Oxygen, some fresh air for Pied Type

footprints

Pied Type is moving on. Theme-wise, that is. Say goodbye to WordPress’s The Morning After and hello to Oxygen.

I’ve long fought the urge to change themes, but not because I didn’t like TMA. It stood the test of time. I used it for more than two years, far longer than any other theme I’ve tried. But periodically I just need a breath of fresh air, a new toy to play with.

Oxygen happens to be one of WordPress’s “responsive” themes, meaning it will readily adapt to the smaller mobile screens being used by more and more readers. But that’s not why I chose it. I just like its contemporary look, its clean grid design, its dynamic slider feature.

So far I’ve not discovered a feature I don’t like and/or can’t change with CSS, but that could still happen. It takes time to ferret out that one detail that drives me to abandon a theme. I may, for example, get worn down by the fact that for a post to appear in the slider, which one logically expects to be the newest posts, its featured image must be at least 750 pixels. That’s a big image. I often don’t choose images that large. Yet now I must if I want the post to show up in the slider. (Those big images will gobble up more of my free media storage, too.)

backwardsquote
The backwards quotation mark as it appears today in “Violence is not a solution.”

I have mixed feelings about the narrower measure for posts. The text area in The Morning After was some 700 pixels wide, far wider than the optimum for good readability (2.5 alphabets, or about 65 characters, is old rule I was taught), but great for displaying beautiful images, pull quotes, double columns, etc. In time I may discover the narrower measure is just too restrictive. It will undoubtedly break many of my post layouts that depended on a measure greater than Oxygen’s 450 pixel maximum and that may well be the deal breaker.

I’ve already found one detail that will drive me nuts until I either fix or remove it — perhaps with an assist from one of the CSS geniuses in the WP forums. The ornamental quotation mark that’s used with Oxygen’s block quotes is backwards. It’s a close quote and it should be an opening quote. Those WP theme designers must hate my niggling and nit-picking, but gosh darn it, don’t give an editor the wrong quotation mark!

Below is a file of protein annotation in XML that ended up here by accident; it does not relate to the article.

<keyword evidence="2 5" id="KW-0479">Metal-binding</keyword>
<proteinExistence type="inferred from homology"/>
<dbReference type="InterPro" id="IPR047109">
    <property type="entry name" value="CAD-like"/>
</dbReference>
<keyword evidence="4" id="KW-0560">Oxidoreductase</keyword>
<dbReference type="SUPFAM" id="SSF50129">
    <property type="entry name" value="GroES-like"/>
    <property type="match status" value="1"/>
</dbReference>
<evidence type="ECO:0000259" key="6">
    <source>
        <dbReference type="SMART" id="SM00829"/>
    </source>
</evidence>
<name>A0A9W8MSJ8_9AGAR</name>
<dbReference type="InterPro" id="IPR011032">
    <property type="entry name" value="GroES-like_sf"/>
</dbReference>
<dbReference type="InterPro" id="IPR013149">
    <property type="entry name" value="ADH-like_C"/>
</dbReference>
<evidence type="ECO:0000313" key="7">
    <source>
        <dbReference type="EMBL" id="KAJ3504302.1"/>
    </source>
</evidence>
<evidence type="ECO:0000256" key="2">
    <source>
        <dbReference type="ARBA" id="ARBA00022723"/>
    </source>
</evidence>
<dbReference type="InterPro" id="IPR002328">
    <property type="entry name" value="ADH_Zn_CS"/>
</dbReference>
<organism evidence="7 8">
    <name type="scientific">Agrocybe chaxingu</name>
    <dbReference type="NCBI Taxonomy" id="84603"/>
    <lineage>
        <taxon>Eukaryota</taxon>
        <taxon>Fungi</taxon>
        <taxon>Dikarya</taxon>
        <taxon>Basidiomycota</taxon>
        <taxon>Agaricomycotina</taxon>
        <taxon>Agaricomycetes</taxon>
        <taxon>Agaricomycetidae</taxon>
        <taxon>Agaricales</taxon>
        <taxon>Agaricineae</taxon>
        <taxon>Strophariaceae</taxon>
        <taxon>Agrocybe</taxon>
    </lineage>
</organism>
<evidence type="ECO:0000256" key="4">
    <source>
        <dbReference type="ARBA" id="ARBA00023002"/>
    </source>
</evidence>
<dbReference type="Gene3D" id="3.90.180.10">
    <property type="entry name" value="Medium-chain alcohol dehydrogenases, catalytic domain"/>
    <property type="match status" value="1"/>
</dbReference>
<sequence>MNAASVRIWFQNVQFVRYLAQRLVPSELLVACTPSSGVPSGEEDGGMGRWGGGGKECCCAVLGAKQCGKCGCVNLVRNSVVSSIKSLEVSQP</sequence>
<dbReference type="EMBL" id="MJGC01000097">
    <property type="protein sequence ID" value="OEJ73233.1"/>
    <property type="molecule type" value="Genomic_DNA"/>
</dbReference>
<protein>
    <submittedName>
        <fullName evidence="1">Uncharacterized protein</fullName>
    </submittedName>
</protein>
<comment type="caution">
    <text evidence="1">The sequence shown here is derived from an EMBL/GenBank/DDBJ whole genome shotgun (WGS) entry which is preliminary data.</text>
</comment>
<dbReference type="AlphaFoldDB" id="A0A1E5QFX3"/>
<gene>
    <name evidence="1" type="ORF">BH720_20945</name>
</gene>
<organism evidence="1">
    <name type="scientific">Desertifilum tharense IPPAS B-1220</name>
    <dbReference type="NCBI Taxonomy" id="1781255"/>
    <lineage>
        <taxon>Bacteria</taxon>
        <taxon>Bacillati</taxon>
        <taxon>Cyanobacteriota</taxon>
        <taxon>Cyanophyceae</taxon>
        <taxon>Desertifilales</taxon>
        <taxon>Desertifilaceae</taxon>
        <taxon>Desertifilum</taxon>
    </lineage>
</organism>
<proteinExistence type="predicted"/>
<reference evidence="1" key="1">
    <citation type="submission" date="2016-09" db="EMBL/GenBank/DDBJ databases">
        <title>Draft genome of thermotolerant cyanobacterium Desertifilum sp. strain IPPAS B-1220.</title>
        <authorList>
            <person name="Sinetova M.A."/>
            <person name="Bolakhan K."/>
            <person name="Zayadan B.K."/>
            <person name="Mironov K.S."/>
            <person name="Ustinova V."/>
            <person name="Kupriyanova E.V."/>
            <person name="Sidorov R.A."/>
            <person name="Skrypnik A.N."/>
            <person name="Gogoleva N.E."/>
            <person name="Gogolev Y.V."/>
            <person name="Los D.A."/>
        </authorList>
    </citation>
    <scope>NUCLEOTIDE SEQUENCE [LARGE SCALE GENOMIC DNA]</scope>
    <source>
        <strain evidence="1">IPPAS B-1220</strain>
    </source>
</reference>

There are three different menu options with Oxygen. You’ll notice the bar at the top of the page is now categories only. My About page, contact form, and other administrative and guide pages are in a mouseprint menu at the bottom of the page.

No doubt there will be lots of tinkering and tweaking in the days and weeks to come. Rearranging elements. Changing fonts and colors. Adding or deleting things. And who knows, one day I may just throw up my hands in exasperation and go back to The Morning After. I saved all my CSS, just in case.

18 comments

  1. First it’s a good look – fits your style. Will work better on mobile devices (something worth considering) but it does have narrow text area – all you can do is drive it for a bit and see how it goes.
    Like the way it has 2 sets of post options….the picture by the featured post is nice, but the chopping/size thing may end up forcing you to fit their size frame?
    That quote symbol is irritating…but maybe it was placed that way as a design element to curve your eye into the quote where if placed accurately, your eye would bounce off it back to the main text box/the curve could send your eye away from the quote box….design over accurate mechanical function? (Let’s not let a little traditional print/writing “rule” get in the way…who follows those anyway?)
    It’s supposed to be a symbol indicating a quote is there – and they didn’t want to put a real quotation mark after it? Clutter up the design?
    Be interested in WP response/thought process.
    Great quote, by the way. Would like an answer to that one, too.
    But, yea! change is good